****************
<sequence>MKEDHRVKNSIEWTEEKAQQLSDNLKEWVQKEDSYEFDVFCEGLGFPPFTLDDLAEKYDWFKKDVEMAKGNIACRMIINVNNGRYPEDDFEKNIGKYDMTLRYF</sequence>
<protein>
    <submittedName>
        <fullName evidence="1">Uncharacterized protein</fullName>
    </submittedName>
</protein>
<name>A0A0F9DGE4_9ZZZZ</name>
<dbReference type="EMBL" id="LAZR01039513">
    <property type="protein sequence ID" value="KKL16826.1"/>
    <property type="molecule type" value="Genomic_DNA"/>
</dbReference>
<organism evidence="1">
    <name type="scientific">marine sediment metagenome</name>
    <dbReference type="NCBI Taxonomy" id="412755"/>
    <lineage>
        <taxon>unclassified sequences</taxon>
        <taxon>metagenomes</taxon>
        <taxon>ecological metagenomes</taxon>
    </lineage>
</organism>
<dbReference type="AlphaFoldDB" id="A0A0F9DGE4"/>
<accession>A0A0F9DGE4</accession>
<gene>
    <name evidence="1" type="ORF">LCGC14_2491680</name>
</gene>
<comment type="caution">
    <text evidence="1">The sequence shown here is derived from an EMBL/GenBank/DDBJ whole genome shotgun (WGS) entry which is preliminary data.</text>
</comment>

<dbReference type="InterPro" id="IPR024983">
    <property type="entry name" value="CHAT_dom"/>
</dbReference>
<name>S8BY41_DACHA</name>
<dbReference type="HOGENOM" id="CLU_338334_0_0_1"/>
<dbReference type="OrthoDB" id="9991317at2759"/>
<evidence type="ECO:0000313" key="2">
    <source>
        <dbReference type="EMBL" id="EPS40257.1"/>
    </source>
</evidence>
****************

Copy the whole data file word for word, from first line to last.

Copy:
<sequence>MKEDHRVKNSIEWTEEKAQQLSDNLKEWVQKEDSYEFDVFCEGLGFPPFTLDDLAEKYDWFKKDVEMAKGNIACRMIINVNNGRYPEDDFEKNIGKYDMTLRYF</sequence>
<protein>
    <submittedName>
        <fullName evidence="1">Uncharacterized protein</fullName>
    </submittedName>
</protein>
<name>A0A0F9DGE4_9ZZZZ</name>
<dbReference type="EMBL" id="LAZR01039513">
    <property type="protein sequence ID" value="KKL16826.1"/>
    <property type="molecule type" value="Genomic_DNA"/>
</dbReference>
<organism evidence="1">
    <name type="scientific">marine sediment metagenome</name>
    <dbReference type="NCBI Taxonomy" id="412755"/>
    <lineage>
        <taxon>unclassified sequences</taxon>
        <taxon>metagenomes</taxon>
        <taxon>ecological metagenomes</taxon>
    </lineage>
</organism>
<dbReference type="AlphaFoldDB" id="A0A0F9DGE4"/>
<accession>A0A0F9DGE4</accession>
<gene>
    <name evidence="1" type="ORF">LCGC14_2491680</name>
</gene>
<comment type="caution">
    <text evidence="1">The sequence shown here is derived from an EMBL/GenBank/DDBJ whole genome shotgun (WGS) entry which is preliminary data.</text>
</comment>

<dbReference type="InterPro" id="IPR024983">
    <property type="entry name" value="CHAT_dom"/>
</dbReference>
<name>S8BY41_DACHA</name>
<dbReference type="HOGENOM" id="CLU_338334_0_0_1"/>
<dbReference type="OrthoDB" id="9991317at2759"/>
<evidence type="ECO:0000313" key="2">
    <source>
        <dbReference type="EMBL" id="EPS40257.1"/>
    </source>
</evidence>